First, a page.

New York City private sector jobs fell by 11,400 in October, following September losses of 3,900
The unemployment growth rate rose to 5.9%, from 5.8% in September
Public sector jobs in the city increased by 100, resulting in overall losses of 11,300 payroll jobs between September and October 2016
The highest losses occurred in the in the Accommodation and Food Services sector, which saw declines of 4,500 jobs from the previous month. This is a large portion of the total job losses and an unusually large drop from month-to-month. Over the past twelve months, however, Accommodation and Food Services have added 10,600 jobs, the second highest of any sector
Arts, Entertainment, and Recreation and Other Services also saw relatively high job losses from last month, falling by 2,400 and 1,900 jobs, respectively
Professional and Business Services saw significant job growth in October adding 4,500 jobs, making up for underperformances earlier in the year. Administrative Services and Health Care and Social Assistance also saw strong growth, adding 1,100 and 1,000 jobs, respectively
Since Citi Bike’s launch in May 2013, the program’s popularity has climbed steadily, and the prominence of Citi Bike stations across the City is evidence of its success. Over 1.65 million rides were registered on 9,823 bicycles in September 2016, which is the most in the program’s history and a 27.8% increase from the previous year. By comparison, 5,444 bikes were used for 1.03 million rides in September 2013. While ridership continues to grow rapidly, the bike’s average monthly use has steadily fallen from 190 rides per bike in the month of September 2013 to 168 rides per bike in September 2016.1
Citi Bike is designed to increase bicycle access for both New Yorkers and visitors, but annual subscribers—a vast majority of whom are New York City residents—take 86.6% of Citi Bike rides. Customers buying one- or three-day passes take the remaining 13.4%. This ratio has been steady since the inception of the program, as has the average fifteen-minute trip time. Ridership patterns illustrate that the Citi Bike tends to serve as more of a utility for those living in the city than as an attraction for tourists. As such, bike rides during the week spike during the regular commuting hours of 7-9:00am and 5-7:00pm while weekend ridership is much lower.
There is a false assumption that because Citi Bike is a tool for commuting, bikes would naturally cycle back to stations at the same rate they leave. This is not the case, however, and Citi Bike stations need to be continuously rebalanced. In September, Penn Station was the most imbalanced station with more than 2,700 departures than returns. The largest net senders of Citi Bikes were in Midtown Manhattan and the Upper West Side, while Citi Bike docks in Downtown Manhattan and Brooklyn were more likely to receive customers than send them off.
Although it’s not the primary use of Citi Bike, sightseeing is a significant draw for the program. Of the thirty most popular bike routes, roughly half appear to be related to leisure. Several routes are seen going up the Hudson River Greenway on the West Side of Manhattan, as well as around Central Park and Governors Island.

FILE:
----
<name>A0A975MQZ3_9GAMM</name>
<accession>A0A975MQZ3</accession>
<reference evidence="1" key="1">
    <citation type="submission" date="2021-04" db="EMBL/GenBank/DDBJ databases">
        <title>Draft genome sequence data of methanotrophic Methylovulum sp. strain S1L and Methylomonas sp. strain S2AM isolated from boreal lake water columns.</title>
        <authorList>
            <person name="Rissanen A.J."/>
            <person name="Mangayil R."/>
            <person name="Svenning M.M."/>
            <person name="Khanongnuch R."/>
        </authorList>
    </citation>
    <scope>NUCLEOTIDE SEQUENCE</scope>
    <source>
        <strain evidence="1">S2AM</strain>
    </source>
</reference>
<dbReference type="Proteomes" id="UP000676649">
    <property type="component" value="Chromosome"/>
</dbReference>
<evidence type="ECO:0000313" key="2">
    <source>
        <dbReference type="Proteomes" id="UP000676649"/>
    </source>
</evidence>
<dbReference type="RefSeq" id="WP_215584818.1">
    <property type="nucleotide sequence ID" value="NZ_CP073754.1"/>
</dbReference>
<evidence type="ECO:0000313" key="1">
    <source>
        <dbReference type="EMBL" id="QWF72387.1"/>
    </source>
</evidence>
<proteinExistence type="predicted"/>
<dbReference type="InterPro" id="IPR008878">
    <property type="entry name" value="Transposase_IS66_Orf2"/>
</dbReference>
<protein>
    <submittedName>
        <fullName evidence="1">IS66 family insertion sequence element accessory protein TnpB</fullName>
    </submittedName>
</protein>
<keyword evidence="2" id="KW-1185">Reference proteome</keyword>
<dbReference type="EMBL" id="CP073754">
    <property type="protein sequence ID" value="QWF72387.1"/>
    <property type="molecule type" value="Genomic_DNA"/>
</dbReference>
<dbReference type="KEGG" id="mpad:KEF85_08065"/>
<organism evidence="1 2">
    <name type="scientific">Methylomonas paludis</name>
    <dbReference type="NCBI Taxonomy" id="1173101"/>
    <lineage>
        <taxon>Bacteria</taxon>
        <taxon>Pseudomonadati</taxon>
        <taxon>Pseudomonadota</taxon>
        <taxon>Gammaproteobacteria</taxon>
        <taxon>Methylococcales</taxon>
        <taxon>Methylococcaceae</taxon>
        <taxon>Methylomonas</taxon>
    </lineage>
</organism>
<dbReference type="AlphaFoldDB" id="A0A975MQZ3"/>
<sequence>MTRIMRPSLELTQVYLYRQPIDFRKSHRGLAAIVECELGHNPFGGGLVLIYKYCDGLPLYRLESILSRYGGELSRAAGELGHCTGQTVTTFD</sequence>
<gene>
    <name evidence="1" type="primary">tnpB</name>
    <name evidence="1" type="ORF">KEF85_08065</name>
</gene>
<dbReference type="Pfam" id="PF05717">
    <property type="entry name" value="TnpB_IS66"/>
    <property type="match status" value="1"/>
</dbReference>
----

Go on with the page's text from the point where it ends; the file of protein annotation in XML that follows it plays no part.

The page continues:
Gender dynamics is an interesting metric to explore as well. Of those riders who reported their gender to Citi Bike in September, nearly three quarters (73.8%) are men. The ratio of men to women is the widest among older riders and hits a low of about two men for every one woman for riders in their early 20s. On average, female riders are slightly younger than their male counterparts, with a median birth year of 1983 compared with 1981 for men.
1All data is publicly available from Citi Bike at www.citibikenyc.com/system-data
The Manhattan Class A office market remained relatively steady for October 2016. The direct vacancy rate and direct rental rate were relatively unchanged from last month, at 8.6% and $81, respectively
Office rents have risen by 4.1% from last year, with much of this growth attributable to elevated subleasing activity. Sublease rental rates rose to $62 from $59 in September
Midtown South remains the priciest and fastest-rising Manhattan submarket with rents up 14.6% from October 2015. Meanwhile, prices in Downtown have fallen by 1.2% from last year
For the twelve months ending August 2016:
The number of construction projects rose by 10.4%. This growth was led by non-residential projects, which increased 14%. The only type of project to decline was that of non-building infrastructure projects, which fell by 6.2% between August 2015 and August 2016. This type of project, however, only represented 5.1% of all construction project types during this time period
Total ridership on MTA New York City subways and buses in September 2016 was 203.3 million, a 0.8% increase from September 2015. While bus ridership was virtually unchanged, subway ridership rose 1.1% from last year, reaching 148.4 million
In September 2016, 11.3 million passengers flew into and out of the New York City region’s airports, an increase of 9.8% from September 2015
This increase was driven by domestic flights, which carried 7.3 million passengers on 79,892 flights in September 2016. These are increases of 12.6% and 6.1%, respectively, from the same month in 2015
Freight transport also increased at regional airports, rising 6.7% from September 2015. This increase was led by domestic freight, which grew 10.5% from last month
Broadway Ticket Sales
In October 2016, Broadway ticket revenues totaled $126.7 million, a 3.3% increase from the same period in 2015.
Rising ticket prices, which reached $104.34 on average from $101.11 a year prior, drove revenue increases. Attendance held steady from last year at 1.2 million.
In August 2016, the average daily hotel room rate was $249, a 4.4% decrease from August 2015; this is the fifth consecutive month of year-over-year price decreases.